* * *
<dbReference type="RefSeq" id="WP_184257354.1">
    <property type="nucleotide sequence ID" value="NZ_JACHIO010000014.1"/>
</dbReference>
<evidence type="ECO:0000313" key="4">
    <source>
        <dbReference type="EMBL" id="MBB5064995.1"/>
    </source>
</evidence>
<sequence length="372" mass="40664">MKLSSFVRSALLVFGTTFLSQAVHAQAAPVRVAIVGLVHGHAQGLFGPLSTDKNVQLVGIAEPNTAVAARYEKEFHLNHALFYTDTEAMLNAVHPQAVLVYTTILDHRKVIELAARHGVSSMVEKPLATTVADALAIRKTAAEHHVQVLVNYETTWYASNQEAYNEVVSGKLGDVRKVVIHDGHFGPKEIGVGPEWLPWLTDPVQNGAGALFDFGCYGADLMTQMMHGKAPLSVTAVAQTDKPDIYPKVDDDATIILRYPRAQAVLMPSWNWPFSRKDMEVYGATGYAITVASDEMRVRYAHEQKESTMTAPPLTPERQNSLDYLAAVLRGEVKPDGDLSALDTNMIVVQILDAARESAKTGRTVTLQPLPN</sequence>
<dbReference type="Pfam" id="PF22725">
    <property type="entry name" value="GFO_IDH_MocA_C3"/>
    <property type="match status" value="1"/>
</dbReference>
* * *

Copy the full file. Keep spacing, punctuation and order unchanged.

<dbReference type="RefSeq" id="WP_184257354.1">
    <property type="nucleotide sequence ID" value="NZ_JACHIO010000014.1"/>
</dbReference>
<evidence type="ECO:0000313" key="4">
    <source>
        <dbReference type="EMBL" id="MBB5064995.1"/>
    </source>
</evidence>
<sequence length="372" mass="40664">MKLSSFVRSALLVFGTTFLSQAVHAQAAPVRVAIVGLVHGHAQGLFGPLSTDKNVQLVGIAEPNTAVAARYEKEFHLNHALFYTDTEAMLNAVHPQAVLVYTTILDHRKVIELAARHGVSSMVEKPLATTVADALAIRKTAAEHHVQVLVNYETTWYASNQEAYNEVVSGKLGDVRKVVIHDGHFGPKEIGVGPEWLPWLTDPVQNGAGALFDFGCYGADLMTQMMHGKAPLSVTAVAQTDKPDIYPKVDDDATIILRYPRAQAVLMPSWNWPFSRKDMEVYGATGYAITVASDEMRVRYAHEQKESTMTAPPLTPERQNSLDYLAAVLRGEVKPDGDLSALDTNMIVVQILDAARESAKTGRTVTLQPLPN</sequence>
<dbReference type="Pfam" id="PF22725">
    <property type="entry name" value="GFO_IDH_MocA_C3"/>
    <property type="match status" value="1"/>
</dbReference>